Representatives from more than 60 Western and Arab countries are meeting in Tunis, Tunisia today to call for the Syrian government to implement an immediate ceasefire and to allow humanitarian assistance for civilians and people wounded in violence. The group is not expected to discuss military options but will threaten increased sanctions if the Syrian regime doesn’t comply within days. Former U.N. Secretary General Kofi Annan was appointed as a special envoy by the United Nations and the Arab League to represent the organizations in efforts at ending "violence and human rights violations, and promoting a peaceful solution to the Syrian crisis." Syrian state TV referred to the conference as a meeting of "symbols of colonialism" and said the countries attending were "historic enemies of the Arabs." Neither Russia nor China, who vetoed a U.N. Security Council resolution based on an Arab League plan aimed to end the Syrian violence, attended the conference. The "Friends of Syria" seem to be favoring the opposition Syrian National Council, but are not giving the group exclusive recognition. The other main opposition group, the National Coordination Committee, is boycotting the conference. Activists have reported that over 7,000 people have been killed since the beginning of the 11-month uprising. The International Red Cross appealed to the Syrian government for a ceasefire so that aid could be brought in and wounded people could be evacuated, but they have received no response. Concern is growing particularly for the city of Homs where the bombardment continues unabated and injured journalists have released videos appealing for assistance.
- The Islamic State of Iraq, an Al Qaeda-affiliated group, claimed responsibility for Thursday’s wave of attacks that killed at least 55 people, saying it was in retaliation for the torture of Sunnis.
- A leading Egyptian presidential candidate, Abdel-Moneim Abolfotoh, was beaten by a carjacker, in what is believed to be a targeted attack.
- Candidates running in Iran’s parliamentary elections set for next week have launched their campaigns in what looks to be a contest between clerical and political conservatives.
- After the approval for the construction of 500 West Bank homes, Israeli Prime Minister Netanyahu requested an East Jerusalem settlement freeze ahead of next week’s White House visit.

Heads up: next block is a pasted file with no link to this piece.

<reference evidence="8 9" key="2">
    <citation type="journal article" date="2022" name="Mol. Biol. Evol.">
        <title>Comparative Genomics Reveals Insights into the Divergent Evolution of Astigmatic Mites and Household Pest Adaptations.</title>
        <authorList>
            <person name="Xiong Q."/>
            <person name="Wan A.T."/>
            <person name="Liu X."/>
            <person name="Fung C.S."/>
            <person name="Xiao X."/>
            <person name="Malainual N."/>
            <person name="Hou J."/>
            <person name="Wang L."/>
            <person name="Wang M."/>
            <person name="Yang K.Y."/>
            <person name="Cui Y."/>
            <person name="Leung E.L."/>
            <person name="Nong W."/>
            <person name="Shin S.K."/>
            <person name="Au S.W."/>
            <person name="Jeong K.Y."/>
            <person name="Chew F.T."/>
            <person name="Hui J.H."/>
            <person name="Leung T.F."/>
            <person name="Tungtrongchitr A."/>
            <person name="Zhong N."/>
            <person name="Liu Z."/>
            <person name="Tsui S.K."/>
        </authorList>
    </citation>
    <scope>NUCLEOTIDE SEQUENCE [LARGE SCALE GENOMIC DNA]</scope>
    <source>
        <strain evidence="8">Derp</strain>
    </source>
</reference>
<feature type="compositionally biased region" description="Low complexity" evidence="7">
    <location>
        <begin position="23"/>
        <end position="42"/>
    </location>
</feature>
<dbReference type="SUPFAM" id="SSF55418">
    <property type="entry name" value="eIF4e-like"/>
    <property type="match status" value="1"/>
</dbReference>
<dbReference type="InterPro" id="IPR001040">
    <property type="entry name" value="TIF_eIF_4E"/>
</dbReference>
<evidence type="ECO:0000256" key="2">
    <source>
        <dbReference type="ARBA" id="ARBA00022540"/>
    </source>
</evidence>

Arguments & Analysis
‘Arab Spring cleaning’ (The Economist)
"The Middle East has strikingly few private companies, less than one-third of the number per person in eastern Europe. Everywhere the state dominates the economy. In Egypt the public sector accounts for 40% of value-added outside agriculture-an unusually large share for a middle-income country. Such private firms as do exist tend to be large and closely connected to the state. The average Middle Eastern company is ten years older than in East Asia or eastern Europe because new entrants are kept out by pervasive red tape…[I]t costs roughly 20 times the average annual income to start a firm in Syria and Yemen (assuming anyone would want to), just over twice the average globally. In a few Arab countries, like Tunisia, some notorious personifications of crony capitalism have fallen foul of political change but the practice has by no means ended."
‘Q&A: Nir Rosen’s predictions for Syria’ (Nir Rosen, Al Jazeera English)
"If the struggle drags on, the local civilian "political" leadership of the revolution will lose influence, and the more moderate Sufi sheikhs who exercise an influence over armed groups will also lose control. The insurgency and its supporters will become increasingly radicalised. They will condemn those leaders who looked to the outside world for support, and those who called for restraint. Those voices who say Islam is the only solution will become loudest; those voices calling for a declaration of jihad will be raised, and they will, in my opinion, target Sunni rivals as well as Alawites and other minorities. This scenario is also possible if the regime kills or captures enough senior leaders of the revolution. On the other hand, even if Assad and his family wanted to leave power – or even leave Syria – how would they explain this sudden about face to their supporters? The regime’s fans, especially its base among the Alawites, may also be radicalised, embracing maximalist violence out of fear. And what happens to the cronies who benefit from the system as it is, and to the security forces who have nowhere to go? Do they just go home — or do they fight to the death out of fear of extermination, and then hang on as some kind of insurgency against any new regime installed with the help of the West, Turkey and the Arab League?"
‘How to halt the butchery in Syria’ (Anne-Marie Slaughter, New York Times)